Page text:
The Fifth Wave, Book 1
Synopsis: The Passage meets Ender’s Game in an epic new series from award-winning author Rick Yancey.
After the 1st wave, only darkness remains. After the 2nd, only the lucky escape. And after the 3rd, only the unlucky survive. After the 4th wave, only one rule applies: trust no one.
Now, it’s the dawn of the 5th wave, and on a lonely stretch of highway, Cassie runs from Them. The beings who only look human, who roam the countryside killing anyone they see. Who have scattered Earth’s last survivors. To stay alone is to stay alive, Cassie believes, until she meets Evan Walker. Beguiling and mysterious, Evan Walker may be Cassie’s only hope for rescuing her brother—or even saving herself. But Cassie must choose: between trust and despair, between defiance and surrender, between life and death. To give up or to get up.
Review: It had been ages since I had not read a good sci-fi book about aliens. I’ve read a lot of good reviews about this novel (which will be adapted into a movie soon) in the blogosphere both national and international. So when the opportunity to discover it was offered to me, I did not hesitate for a second and I really did well because this book is excellent. The 5th Wave is a YA novel but I think this book could also interest adult readers because of the hardness of some scenes and the maturity of the characters despite their young age.
The Earth has been invaded by aliens. Do not expect to find in this book little green or hideous creatures that arrive in their flying saucers and destroy everything in their path with laser beams! No, here the invasion was done in a more subtle way and nobody saw it coming. The majority of the human race has been decimated by four successive waves and the aliens do not intend to stop there. Indeed the fifth wave is near. Cassie, a sixteen-year-old teenager is one of the few survivors. Alone, she tries to survive somehow in this chaos by hiding in the woods. But one day, she decides to leave her camp and she finds herself seriously injured. Cassie is saved in extremis by a strange boy, Evan. Meanwhile another teenager, a boy nicknamed Zombie, is also trying to survive.
I must admit that at the beginning I had some difficulties to immerse myself into the story, mainly due to the flashbacks that occur when the heroine is in a very difficult situation. Indeed, in the first part of the novel (around the first 150 pages) the author through a big flashback explains what happened to Cassie before, during and after the first wave. So through Cassie’s point of view we discover how the invasion took place. This may seem very long at first but it’s absolutely necessary for the rest of the story. Once we reach the second section, the rhythm becomes more sustained and the story much more addictive. From there, it’s impossible for us to put this book down in spite of its 600 pages.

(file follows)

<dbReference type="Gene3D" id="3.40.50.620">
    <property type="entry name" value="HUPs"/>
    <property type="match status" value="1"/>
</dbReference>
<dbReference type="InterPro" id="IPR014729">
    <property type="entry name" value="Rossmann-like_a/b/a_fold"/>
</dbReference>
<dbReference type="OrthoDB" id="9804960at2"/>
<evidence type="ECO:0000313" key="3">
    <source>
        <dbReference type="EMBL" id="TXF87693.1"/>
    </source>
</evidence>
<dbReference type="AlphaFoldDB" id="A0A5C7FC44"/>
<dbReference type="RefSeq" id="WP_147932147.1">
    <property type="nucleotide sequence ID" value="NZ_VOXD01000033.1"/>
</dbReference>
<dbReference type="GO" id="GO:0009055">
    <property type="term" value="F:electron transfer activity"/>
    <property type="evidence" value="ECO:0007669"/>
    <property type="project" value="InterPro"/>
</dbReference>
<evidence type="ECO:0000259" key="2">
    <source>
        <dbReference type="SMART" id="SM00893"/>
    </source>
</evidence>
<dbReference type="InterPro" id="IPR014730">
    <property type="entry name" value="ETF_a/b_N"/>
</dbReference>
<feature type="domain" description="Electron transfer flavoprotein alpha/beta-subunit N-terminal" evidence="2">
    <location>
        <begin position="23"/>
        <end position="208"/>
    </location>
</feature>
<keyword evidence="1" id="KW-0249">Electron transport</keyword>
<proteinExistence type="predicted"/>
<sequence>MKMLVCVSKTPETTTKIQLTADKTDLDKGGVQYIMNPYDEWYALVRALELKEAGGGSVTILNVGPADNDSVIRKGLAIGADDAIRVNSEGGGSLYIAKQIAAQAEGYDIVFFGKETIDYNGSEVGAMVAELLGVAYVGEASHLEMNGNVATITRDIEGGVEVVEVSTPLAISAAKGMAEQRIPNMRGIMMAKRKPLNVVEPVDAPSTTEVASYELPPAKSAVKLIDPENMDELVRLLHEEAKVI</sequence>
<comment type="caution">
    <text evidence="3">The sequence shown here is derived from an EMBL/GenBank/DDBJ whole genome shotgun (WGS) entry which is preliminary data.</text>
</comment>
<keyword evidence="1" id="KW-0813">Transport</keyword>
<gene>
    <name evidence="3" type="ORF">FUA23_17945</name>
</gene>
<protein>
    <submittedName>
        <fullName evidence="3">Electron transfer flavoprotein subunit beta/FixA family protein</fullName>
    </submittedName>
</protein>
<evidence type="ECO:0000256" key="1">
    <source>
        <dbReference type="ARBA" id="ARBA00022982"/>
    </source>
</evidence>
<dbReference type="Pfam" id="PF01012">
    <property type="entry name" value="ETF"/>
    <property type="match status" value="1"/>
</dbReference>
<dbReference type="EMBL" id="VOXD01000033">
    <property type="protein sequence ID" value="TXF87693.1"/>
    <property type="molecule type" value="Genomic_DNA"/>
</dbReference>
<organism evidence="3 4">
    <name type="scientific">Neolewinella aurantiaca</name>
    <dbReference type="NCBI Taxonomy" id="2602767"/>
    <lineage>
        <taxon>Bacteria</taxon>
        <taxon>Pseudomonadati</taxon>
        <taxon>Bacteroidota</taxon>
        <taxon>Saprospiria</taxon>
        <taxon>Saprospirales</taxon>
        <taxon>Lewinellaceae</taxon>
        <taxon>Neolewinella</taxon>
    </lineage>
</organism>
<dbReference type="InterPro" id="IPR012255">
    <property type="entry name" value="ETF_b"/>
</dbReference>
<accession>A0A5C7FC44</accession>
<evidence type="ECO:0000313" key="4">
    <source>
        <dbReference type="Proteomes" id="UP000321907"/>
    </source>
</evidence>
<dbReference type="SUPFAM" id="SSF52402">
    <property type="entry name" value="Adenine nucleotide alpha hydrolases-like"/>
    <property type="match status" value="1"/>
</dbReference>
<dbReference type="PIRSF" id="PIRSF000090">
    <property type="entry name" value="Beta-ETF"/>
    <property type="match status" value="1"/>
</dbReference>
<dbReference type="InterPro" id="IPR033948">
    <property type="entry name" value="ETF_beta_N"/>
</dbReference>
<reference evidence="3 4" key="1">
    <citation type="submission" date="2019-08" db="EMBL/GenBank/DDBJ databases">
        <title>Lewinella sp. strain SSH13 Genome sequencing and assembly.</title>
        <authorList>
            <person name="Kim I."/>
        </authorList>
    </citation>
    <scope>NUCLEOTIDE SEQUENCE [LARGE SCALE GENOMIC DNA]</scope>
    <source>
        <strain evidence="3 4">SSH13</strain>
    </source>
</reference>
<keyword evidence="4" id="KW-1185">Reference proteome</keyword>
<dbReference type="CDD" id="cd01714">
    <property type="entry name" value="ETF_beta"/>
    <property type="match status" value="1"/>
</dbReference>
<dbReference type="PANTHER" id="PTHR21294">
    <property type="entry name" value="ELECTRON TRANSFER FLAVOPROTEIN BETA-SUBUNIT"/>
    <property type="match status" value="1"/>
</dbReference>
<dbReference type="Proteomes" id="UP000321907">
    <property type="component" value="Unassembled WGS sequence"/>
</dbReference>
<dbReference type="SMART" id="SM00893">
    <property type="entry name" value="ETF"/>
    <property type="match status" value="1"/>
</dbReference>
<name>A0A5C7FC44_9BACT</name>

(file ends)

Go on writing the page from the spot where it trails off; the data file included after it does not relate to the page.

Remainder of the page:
The main feature of this novel is the alternation of several narrators. I was quite surprised at first when I realized that Cassie was not the only narrator but I must admit that this multitude of point of view is a good thing. It helps to know the characters better and to like them. I also found that their psychology was well developed and each of them has managed to touch me in its way. I really liked Cassie. She is a brave girl, she is strong and she is a fighter. The promise she made to her little brother Sammy is what kept her alive until now and she is determined to honor it at all costs. She witnessed many atrocities. It was really sad to discover all the things she had to endure. Concerning the boys I adored Evan. He is my favorite character with Cassie and I loved the little moments they share together. Zombie also touched me but I found him less appealing than Evan. Zombie also had to endure terrible experiences that led him to do bad choices but he tries to redeem himself. As for Sammy and Ringer (the other girl in the story), I appreciate them too, especially Ringer for her strength and her lucidity.
The plot is masterfully led by Rick Yancey although the rhythm is a little bit slow. There is just a little something that bothered me however: the lack of unpredictability. Indeed we understand things quickly, long before the revelations come and it’s unfortunate. Rick Yancey details his post-apocalyptic world with a relentless and powerful precision. The first three waves that destroy practically the entire population of the planet are really terrible but the hardest passages are the descriptions of Camp Haven. Camp Haven made me think about the death camps of the Second World War and what happens inside is really chilling. I also enjoyed the idea of “intrusion” of aliens which is pretty original even though I found it complex. I’m not sure I understood everything about them but I hope that we’ll discover more things about these aliens in the next book and with this open ending now I’m curious to find out what happens in the sequel.